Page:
It's like a night out on the town — it's great at first, but there's always a hangover the next morning.

The mortgage-refinance boom lifted banks' bottom lines when they needed it most. But once rates started rising, the refinance industry collapsed, knocking out a huge revenue stream and forcing banks to fire thousands of workers.

Now, the same scenario is about to play out in the area of prepayment penalty fees. The drop-off is expected to be most pronounced among banks with a big exposure to multifamily loans.

The situation is especially precarious in the New York metro area, home to hundreds upon hundreds of apartment buildings. The $13.8 billion-asset Investors Bancorp (ISBC), in Short Hills, N.J., posted a 125% increase in the amount of revenue it received from prepayment penalty income in the 12-month period that ended on Sept. 30, compared with the year-earlier period.

Several other New York-area banks have enjoyed big jumps in prepayment penalty income, including Signature Bank (SBNY); Provident Financial Services (PFS) in Jersey City; and ConnectOne Bancorp (CNOB) in Englewood Cliffs, N.J.

Now, with rates expected to eventually rise more, bankers are anticipating the end of the gravy train.

The $16 billion-asset Astoria Financial (AF), in Lake Success, N.Y., has already seen a slowdown and will likely see more slowing, David Hochstim, an analyst at Buckingham Research Group, wrote in an Oct. 17 research note. Astoria's prepayment penalty income in the third quarter was $1.5 million, down from $1.9 million in the previous quarter, Hochstim wrote.

Dime Community Bancshares (DCOM), in Brooklyn, N.Y., has reported a drop-off, too. Its prepayment penalty income fell $1.2 million from the second quarter to the third quarter.

Income from prepayment penalties has a direct effect on a bank's net interest margins. The quarter-over-quarter decline narrowed $4 billion-asset Dime's margin by 13 basis points, according to Mark Fitzgibbon, an analyst at Sandler O'Neill & Partners.

The holders of multifamily loans have been refinancing at rapid rates because the underlying properties have risen in value, says William Jacobs, chief financial officer of $2.8 billion-asset Northfield Bancorp (NFBK) in Woodbridge, N.J. The borrowers take cash out of the refinancing to fund the purchase of another apartment building, or to make upgrades to existing buildings.

"People are able to do cash-out refis and they're ending up with the same monthly payment that they had," Jacobs says.

Banks assess penalty fees on borrowers when they prepay to "protect" themselves and provide the bank with compensation if the loans are prepaid, Oritani Financial (ORIT) in Washington Township, N.J., said in its third-quarter earnings release.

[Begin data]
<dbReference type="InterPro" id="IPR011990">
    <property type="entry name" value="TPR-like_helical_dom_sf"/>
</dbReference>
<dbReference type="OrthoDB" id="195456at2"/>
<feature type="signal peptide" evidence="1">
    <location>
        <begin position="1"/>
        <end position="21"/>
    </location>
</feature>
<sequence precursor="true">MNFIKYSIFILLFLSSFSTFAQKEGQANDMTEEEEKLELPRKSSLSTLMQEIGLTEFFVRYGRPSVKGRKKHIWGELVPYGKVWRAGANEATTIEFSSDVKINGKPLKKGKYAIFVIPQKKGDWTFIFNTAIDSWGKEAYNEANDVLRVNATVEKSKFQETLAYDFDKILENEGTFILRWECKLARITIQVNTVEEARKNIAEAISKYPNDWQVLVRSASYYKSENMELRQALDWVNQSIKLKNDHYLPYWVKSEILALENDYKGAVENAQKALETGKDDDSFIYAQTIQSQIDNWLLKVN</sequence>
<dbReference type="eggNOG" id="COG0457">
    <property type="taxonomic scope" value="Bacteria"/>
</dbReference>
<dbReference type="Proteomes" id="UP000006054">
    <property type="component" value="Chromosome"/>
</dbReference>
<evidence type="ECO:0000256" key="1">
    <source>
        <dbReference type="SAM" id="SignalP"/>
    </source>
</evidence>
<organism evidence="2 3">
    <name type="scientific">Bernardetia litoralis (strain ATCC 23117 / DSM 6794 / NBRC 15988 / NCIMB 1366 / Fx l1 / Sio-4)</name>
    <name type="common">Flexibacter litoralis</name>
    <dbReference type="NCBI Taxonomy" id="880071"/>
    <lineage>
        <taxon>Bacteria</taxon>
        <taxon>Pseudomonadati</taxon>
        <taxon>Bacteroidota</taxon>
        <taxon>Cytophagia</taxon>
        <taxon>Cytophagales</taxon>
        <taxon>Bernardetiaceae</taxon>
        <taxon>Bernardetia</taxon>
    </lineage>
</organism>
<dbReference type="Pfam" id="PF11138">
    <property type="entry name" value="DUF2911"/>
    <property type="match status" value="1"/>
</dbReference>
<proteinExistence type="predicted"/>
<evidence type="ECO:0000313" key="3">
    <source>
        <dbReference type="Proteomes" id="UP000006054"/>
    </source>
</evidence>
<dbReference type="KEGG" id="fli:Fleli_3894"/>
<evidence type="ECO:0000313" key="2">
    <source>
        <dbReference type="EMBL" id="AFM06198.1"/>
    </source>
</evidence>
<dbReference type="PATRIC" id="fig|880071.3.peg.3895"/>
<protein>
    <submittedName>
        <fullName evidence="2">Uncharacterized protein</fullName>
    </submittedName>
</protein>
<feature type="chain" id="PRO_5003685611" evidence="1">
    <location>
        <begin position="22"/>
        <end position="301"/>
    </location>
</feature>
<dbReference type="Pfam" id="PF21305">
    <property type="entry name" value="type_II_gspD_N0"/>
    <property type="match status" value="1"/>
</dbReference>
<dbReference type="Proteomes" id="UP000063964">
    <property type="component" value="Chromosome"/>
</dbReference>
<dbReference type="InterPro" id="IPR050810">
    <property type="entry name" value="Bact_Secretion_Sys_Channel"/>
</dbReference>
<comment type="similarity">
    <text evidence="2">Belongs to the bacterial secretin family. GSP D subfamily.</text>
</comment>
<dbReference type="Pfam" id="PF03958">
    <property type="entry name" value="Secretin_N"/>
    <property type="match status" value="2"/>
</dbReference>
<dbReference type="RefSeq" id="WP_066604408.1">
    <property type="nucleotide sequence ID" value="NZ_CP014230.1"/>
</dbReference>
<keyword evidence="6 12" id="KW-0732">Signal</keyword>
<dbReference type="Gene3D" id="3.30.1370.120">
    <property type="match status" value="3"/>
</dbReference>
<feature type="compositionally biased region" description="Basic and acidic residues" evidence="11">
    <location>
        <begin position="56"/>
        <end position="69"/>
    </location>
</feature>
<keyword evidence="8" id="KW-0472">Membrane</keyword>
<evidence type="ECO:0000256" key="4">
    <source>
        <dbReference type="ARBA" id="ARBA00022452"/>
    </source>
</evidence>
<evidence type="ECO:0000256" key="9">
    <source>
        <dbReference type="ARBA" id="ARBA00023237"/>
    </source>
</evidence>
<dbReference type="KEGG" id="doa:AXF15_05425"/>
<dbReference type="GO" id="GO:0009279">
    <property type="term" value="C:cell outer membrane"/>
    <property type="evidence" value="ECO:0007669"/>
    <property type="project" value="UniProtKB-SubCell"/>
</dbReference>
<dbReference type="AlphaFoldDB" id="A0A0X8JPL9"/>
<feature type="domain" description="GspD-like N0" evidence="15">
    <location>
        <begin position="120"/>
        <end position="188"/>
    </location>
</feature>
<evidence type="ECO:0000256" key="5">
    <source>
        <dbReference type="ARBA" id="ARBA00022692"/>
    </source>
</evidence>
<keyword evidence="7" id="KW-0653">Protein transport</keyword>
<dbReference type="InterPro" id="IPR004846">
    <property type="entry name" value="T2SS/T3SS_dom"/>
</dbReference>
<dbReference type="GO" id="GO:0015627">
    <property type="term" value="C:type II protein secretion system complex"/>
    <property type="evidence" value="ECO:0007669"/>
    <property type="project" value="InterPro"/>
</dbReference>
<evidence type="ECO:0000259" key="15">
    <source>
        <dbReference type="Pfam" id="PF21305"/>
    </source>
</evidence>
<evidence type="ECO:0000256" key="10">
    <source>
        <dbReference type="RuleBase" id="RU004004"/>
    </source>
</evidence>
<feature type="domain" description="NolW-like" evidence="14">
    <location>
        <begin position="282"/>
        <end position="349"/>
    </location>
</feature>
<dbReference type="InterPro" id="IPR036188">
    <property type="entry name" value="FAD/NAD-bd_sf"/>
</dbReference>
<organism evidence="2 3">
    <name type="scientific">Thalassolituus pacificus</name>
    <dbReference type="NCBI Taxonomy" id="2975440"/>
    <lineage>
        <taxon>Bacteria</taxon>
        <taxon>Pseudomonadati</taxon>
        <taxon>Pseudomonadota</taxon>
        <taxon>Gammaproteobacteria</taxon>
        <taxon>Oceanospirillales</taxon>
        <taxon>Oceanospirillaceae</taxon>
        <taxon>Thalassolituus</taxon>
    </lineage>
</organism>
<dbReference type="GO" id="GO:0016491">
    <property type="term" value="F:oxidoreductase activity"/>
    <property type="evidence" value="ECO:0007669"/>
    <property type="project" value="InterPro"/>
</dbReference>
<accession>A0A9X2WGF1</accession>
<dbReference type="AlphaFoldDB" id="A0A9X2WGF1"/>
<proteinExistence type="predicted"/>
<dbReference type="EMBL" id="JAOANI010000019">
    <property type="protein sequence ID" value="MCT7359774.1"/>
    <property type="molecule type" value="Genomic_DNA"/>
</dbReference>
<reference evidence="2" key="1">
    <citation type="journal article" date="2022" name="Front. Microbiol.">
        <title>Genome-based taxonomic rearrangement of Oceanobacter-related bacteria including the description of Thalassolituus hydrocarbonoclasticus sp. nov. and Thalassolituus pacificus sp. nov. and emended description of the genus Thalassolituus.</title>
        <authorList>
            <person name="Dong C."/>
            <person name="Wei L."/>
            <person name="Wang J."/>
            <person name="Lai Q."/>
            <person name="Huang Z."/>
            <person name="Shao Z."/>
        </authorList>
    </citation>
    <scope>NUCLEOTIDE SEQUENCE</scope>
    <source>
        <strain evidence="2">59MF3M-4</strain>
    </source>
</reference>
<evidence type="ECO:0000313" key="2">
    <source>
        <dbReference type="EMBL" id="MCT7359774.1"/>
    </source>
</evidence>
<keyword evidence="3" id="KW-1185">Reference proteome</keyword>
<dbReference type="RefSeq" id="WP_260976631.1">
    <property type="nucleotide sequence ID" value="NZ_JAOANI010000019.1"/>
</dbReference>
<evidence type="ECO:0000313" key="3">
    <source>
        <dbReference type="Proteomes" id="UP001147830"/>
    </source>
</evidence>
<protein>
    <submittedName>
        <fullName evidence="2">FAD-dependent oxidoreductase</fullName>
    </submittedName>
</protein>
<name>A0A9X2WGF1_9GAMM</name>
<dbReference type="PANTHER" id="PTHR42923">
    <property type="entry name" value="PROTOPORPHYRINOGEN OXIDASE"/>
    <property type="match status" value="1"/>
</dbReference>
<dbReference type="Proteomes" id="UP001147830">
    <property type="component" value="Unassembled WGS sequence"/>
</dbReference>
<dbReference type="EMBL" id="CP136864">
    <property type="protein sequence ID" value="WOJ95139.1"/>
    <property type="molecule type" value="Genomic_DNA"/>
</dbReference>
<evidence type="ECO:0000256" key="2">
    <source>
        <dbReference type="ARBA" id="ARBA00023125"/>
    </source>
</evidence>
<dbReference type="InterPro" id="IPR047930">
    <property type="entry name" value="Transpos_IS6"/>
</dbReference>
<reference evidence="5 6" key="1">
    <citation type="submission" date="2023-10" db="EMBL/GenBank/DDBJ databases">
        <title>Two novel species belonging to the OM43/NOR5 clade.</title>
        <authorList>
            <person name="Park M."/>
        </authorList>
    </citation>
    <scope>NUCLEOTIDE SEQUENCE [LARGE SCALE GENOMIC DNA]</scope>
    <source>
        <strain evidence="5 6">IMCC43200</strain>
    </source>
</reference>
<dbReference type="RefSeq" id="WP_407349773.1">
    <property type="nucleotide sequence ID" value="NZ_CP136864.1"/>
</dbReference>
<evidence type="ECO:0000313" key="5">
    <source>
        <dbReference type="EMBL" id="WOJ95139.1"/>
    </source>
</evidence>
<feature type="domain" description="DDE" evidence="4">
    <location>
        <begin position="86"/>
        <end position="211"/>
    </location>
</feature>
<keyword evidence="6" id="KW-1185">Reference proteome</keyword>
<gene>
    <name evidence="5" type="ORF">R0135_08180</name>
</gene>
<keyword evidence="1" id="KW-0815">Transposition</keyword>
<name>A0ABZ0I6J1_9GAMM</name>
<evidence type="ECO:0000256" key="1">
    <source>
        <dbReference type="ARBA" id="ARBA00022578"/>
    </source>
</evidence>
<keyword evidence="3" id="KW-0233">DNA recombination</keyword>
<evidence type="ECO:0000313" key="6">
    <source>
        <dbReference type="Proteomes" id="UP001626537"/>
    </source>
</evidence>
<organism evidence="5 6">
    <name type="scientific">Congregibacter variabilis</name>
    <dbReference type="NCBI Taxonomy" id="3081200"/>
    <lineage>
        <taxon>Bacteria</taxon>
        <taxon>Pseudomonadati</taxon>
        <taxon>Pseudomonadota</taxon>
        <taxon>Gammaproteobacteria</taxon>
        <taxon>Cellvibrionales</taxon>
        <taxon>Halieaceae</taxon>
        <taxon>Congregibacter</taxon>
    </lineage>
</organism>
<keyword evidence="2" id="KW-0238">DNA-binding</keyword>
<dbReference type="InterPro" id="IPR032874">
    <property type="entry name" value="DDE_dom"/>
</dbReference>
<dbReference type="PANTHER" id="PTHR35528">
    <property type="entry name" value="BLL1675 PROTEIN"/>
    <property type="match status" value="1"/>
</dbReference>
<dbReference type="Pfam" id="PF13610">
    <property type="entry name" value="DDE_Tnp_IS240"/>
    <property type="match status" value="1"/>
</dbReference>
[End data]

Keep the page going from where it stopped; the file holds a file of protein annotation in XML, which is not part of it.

Some bankers say they are prepared to weather the storm.

There is a bright side to losing the prepayment penalties, argues Kevin Lynch, the chairman and chief executive of Oritani.

"I'd rather keep the loans" on the bank's book, Lynch says.

The $2.8 billion-asset Oritani recorded $1.8 million of prepayment penalty fees in the third quarter, a 29% increase from a year ago.

New York Community Bancorp (NYCB) is an outlier when it comes to prepayment penalty income, says Ted Kovaleff, an analyst at Informed Sources Service Group. The $45.8 billion-asset thrift routinely books a large revenue stream from prepayment penalty income, and can expect to do so even as rates rise, he says. That's because New York Community has such a huge share of the multifamily loan market in its footprint.

"New York Community is always getting a boost from prepayment penalty income, no matter the rate environment," Kovaleff says.

Last quarter New York Community posted a 26% year-over-year rise in prepayment penalty income, to $39.6 million. It booked a record amount of prepayment penalty fees in the second quarter, $44.4 million, which contributed a whopping 47 basis points to the thrift's profit margin.

Joseph Ficalora, president and CEO of New York Community, shares the upbeat outlook.

"The contribution of prepays has been especially important, given the steady decline in mortgage banking income over the course of this year," Ficalora said in an Oct. 23 conference call with analysts.

"We've never tried to forecast prepay, because it's a very difficult thing to do," Ficalora said. "But we do believe … that there will be a great deal of prepay activity even in the period in front of us."

Andy Peters writes about regional banks and community banks for American Banker.